New Family Law Act 2019 - Introduces 2 year divorces.
Family Law Act 2019 - Introduces 2 year divorces.
On the 1st December 2019 the Family Law Act (2009) commenced, bringing significant changes to the practice of Family Law in Ireland. The 2019 Act followed the Referendum which approved a reduction in the waiting time for divorce. The requirement that a couple lived separate and apart for a period of 4 to 5 years was amended, so that it changed to 2 of the previous 3 years.
The Family Law (Divorce Act) 1996 sets out the requirements for entitlement to a divorce and it has essentially 3 elements:
1. That the spouses have lived apart for 4 out of the previous 5 years, that is now amended by the 2019 Act, so that spouses have lived apart for 2 out of the previous 3 years are now entitled to apply for a divorse.
2. There is no reasonable prospect of reconciliation – this is unchanged by the 2019 Act.
3. Provisions are made for spouses and independent family members as the Court considers proper, having regard to the circumstances, this remains unchanged by the 2019 Act.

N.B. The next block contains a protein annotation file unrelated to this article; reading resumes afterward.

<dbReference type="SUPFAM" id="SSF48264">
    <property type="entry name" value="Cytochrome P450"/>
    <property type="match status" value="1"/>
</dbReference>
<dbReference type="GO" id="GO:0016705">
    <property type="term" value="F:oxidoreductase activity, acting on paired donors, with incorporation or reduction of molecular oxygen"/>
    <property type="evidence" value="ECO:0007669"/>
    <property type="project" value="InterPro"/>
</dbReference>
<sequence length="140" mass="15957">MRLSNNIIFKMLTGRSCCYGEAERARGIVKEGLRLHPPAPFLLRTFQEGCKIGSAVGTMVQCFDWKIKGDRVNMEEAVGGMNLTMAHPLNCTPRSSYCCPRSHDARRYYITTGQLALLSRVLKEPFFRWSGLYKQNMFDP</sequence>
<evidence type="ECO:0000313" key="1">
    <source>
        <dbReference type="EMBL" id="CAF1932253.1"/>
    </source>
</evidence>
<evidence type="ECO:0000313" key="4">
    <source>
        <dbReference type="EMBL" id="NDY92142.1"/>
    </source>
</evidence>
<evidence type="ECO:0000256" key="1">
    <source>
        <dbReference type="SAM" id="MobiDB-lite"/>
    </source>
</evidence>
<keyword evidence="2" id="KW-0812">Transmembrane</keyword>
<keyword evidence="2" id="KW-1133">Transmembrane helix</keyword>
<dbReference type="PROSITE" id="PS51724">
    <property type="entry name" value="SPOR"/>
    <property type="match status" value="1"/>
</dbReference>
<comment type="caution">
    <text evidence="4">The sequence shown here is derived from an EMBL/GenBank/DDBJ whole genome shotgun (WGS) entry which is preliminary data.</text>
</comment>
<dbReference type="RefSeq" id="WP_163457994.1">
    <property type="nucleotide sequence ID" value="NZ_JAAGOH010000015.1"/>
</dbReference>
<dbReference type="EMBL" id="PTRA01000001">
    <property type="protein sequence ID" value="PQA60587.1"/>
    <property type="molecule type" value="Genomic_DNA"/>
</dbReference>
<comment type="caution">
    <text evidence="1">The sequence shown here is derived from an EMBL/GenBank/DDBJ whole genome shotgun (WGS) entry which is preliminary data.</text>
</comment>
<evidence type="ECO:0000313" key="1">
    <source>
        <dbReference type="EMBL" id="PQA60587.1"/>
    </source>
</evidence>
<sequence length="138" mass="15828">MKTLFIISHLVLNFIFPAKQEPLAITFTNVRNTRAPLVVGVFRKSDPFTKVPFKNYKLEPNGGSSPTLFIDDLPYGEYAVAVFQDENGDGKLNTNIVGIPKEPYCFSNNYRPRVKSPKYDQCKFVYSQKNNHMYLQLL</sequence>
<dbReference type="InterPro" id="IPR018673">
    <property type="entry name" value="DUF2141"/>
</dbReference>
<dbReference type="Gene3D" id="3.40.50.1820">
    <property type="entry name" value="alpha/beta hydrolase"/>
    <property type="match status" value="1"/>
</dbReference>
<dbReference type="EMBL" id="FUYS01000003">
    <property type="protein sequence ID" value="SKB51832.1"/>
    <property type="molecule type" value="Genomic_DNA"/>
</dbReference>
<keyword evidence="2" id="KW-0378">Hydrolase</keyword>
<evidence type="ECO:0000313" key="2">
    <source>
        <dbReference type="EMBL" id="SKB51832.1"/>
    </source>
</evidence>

What this means is that if you and your spouse are living apart for at least 2 years during the previous 3 years, you are entitled to issue divorce proceedings and obtain a decree of divorce.
2 year Divorce
It should be noted that the definition for living apart is quite wide and people who live under the same roof may be cosidered living apart from one another. If you have separated, but are still living in the same house albeit living separate lives, you maybe deemed to be living separate and apart and entitled to a divorce.
The 2009 Act made some changes to Judicial Separations. Previously the case was that you would of have to have physically lived apart for 1 year, only then could you have applied with your sposes consent for a Judicial Separation.
The 2009 Act changed this provision, so that you have been living apart for 1 year you are entitled to a judicial separation, whether or not your spouse consents.
The Family Law Act 2019 has brought in important changes that must be considered carefully for anyone seeking a judicial separation or a divorce.
For further advice please contact Caolán Doyle -Partner in charge of our famiy law department.
This article is meant for an overview of the Act and it cannot constitute direct advice to you. The application of law is dependent on particular circumstances and you must take direct advice from a Solicitor in relation to your circumstances and how the law applies to you.
We take no responsibility in relation to anyone who acts or causes someone to act or neglects to do some act based on anything contained in this article.
Doyle & Company